Open the project you would like to snapshot debug.
To snapshot debug, you need to open the same version of source code that is published to your Azure Virtual Machine\Virtual Machine Scale Set service.
Choose Debug > Attach Snapshot Debugger.... Select the Azure Virtual Machine\Virtual Machine Scale Set your web app is deployed to and an Azure storage account, and then click Attach. Snapshot Debugger also supports Azure Kubernetes Service and Azure App Service.
The first time you select Attach Snapshot Debugger for your VM, IIS is automatically restarted. The first time you select Attach Snapshot Debugger for your Virtual Machine Scale Sets, requires the manual upgrade of each instance of the Virtual Machine Scale Sets.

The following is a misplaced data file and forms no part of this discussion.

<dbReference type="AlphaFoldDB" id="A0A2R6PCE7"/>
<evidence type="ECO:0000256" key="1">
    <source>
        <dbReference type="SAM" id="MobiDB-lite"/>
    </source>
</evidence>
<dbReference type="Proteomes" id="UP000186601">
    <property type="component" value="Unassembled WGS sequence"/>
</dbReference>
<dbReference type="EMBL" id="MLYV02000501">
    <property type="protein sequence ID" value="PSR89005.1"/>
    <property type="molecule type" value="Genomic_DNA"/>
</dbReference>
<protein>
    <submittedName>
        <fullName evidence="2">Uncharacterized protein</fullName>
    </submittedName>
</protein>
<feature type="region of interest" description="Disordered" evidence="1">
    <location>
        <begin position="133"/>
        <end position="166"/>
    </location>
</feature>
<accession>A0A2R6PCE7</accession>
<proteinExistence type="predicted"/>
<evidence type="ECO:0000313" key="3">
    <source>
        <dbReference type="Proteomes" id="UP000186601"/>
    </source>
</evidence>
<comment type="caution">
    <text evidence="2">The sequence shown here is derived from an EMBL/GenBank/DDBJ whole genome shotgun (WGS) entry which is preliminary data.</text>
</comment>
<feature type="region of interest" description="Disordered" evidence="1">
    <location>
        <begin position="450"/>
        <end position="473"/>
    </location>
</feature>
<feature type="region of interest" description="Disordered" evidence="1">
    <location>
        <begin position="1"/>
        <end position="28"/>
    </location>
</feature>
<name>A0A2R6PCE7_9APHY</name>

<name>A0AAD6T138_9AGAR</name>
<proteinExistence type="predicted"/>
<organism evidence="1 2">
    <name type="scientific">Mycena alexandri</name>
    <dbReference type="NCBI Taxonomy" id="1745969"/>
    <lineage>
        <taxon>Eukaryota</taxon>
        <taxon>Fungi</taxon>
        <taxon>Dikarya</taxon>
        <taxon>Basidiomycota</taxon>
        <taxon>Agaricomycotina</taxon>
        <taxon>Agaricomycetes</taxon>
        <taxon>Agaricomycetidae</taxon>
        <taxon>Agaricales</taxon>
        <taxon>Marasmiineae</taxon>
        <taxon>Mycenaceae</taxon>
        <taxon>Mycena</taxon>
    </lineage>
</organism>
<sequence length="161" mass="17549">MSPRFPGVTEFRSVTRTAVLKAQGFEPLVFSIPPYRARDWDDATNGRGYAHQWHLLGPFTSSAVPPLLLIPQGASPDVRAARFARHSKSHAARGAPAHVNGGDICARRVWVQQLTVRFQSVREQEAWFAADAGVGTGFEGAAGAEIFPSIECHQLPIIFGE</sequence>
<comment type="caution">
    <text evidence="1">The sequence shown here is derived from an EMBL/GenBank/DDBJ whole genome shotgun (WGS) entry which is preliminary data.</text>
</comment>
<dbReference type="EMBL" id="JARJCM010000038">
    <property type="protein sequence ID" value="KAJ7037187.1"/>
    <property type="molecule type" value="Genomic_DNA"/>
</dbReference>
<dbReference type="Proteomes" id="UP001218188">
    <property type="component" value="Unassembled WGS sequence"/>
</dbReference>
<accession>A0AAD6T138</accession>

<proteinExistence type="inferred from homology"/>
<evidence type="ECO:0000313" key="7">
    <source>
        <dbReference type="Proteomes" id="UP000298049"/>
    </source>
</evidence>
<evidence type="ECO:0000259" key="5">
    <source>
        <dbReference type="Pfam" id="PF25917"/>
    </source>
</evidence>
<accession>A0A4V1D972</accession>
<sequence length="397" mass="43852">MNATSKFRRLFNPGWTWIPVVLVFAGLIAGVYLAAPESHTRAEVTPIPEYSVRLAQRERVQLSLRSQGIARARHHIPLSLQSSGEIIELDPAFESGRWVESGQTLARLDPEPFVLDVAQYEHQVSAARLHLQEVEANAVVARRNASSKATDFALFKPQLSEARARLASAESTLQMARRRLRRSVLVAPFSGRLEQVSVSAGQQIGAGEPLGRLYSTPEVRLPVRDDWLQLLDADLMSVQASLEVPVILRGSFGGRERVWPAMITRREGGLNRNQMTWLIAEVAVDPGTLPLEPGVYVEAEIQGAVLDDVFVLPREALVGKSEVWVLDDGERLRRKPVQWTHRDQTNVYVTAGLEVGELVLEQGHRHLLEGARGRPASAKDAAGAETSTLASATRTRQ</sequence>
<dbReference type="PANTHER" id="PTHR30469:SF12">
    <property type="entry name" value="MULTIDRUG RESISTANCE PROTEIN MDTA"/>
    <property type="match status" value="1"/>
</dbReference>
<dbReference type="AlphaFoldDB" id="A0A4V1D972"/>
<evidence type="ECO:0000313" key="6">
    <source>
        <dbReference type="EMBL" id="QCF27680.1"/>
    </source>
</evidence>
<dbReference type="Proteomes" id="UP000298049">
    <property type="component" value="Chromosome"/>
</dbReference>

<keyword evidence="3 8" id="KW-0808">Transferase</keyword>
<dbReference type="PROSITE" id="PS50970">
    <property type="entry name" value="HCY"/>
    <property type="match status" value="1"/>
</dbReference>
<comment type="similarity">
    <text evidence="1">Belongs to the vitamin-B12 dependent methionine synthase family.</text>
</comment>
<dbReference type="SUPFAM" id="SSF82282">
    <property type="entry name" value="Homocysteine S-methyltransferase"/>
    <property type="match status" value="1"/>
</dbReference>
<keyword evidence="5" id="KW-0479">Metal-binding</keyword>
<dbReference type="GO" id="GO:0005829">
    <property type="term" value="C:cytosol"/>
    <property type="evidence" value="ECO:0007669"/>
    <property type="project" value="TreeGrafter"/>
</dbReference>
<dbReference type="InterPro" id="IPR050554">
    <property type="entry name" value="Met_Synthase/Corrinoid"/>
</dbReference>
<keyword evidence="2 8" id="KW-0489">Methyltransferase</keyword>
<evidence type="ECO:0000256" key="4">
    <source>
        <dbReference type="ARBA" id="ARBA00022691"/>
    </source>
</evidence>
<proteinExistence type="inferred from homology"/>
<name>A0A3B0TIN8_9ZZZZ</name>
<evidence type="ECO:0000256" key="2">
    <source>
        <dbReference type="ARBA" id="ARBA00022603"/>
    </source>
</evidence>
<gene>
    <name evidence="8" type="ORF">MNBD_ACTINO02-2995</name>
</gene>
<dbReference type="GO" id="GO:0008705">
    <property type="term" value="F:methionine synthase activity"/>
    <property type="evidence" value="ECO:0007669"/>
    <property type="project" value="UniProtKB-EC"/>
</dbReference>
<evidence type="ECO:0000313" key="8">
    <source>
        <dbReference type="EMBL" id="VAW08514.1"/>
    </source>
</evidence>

(Visual Studio 2019 version 16.2 and above) Snapshot Debugger has enabled Azure cloud support. Make sure that both the Azure resource and Azure Storage account you select are from the same cloud. Please contact your Azure administrator if you have questions about your enterprise's Azure compliance configurations.
The metadata for the Modules won't initially be activated, navigate to the web app and the Start Collection button will become active. Visual Studio is now in snapshot debugging mode.
For VMSS the user is required to manually upgrade the instances in their Virtual Machine Scale Sets after attaching the Snapshot Debugger for the first time.
The Modules window shows you when all the modules have loaded for the Azure Virtual Machine\Virtual Machine Scale Set (choose Debug > Windows > Modules to open this window).
Set a snappoint
In the code editor, click the left gutter next to a line of code you're interested in to set a snappoint. Make sure it's code that you know will execute.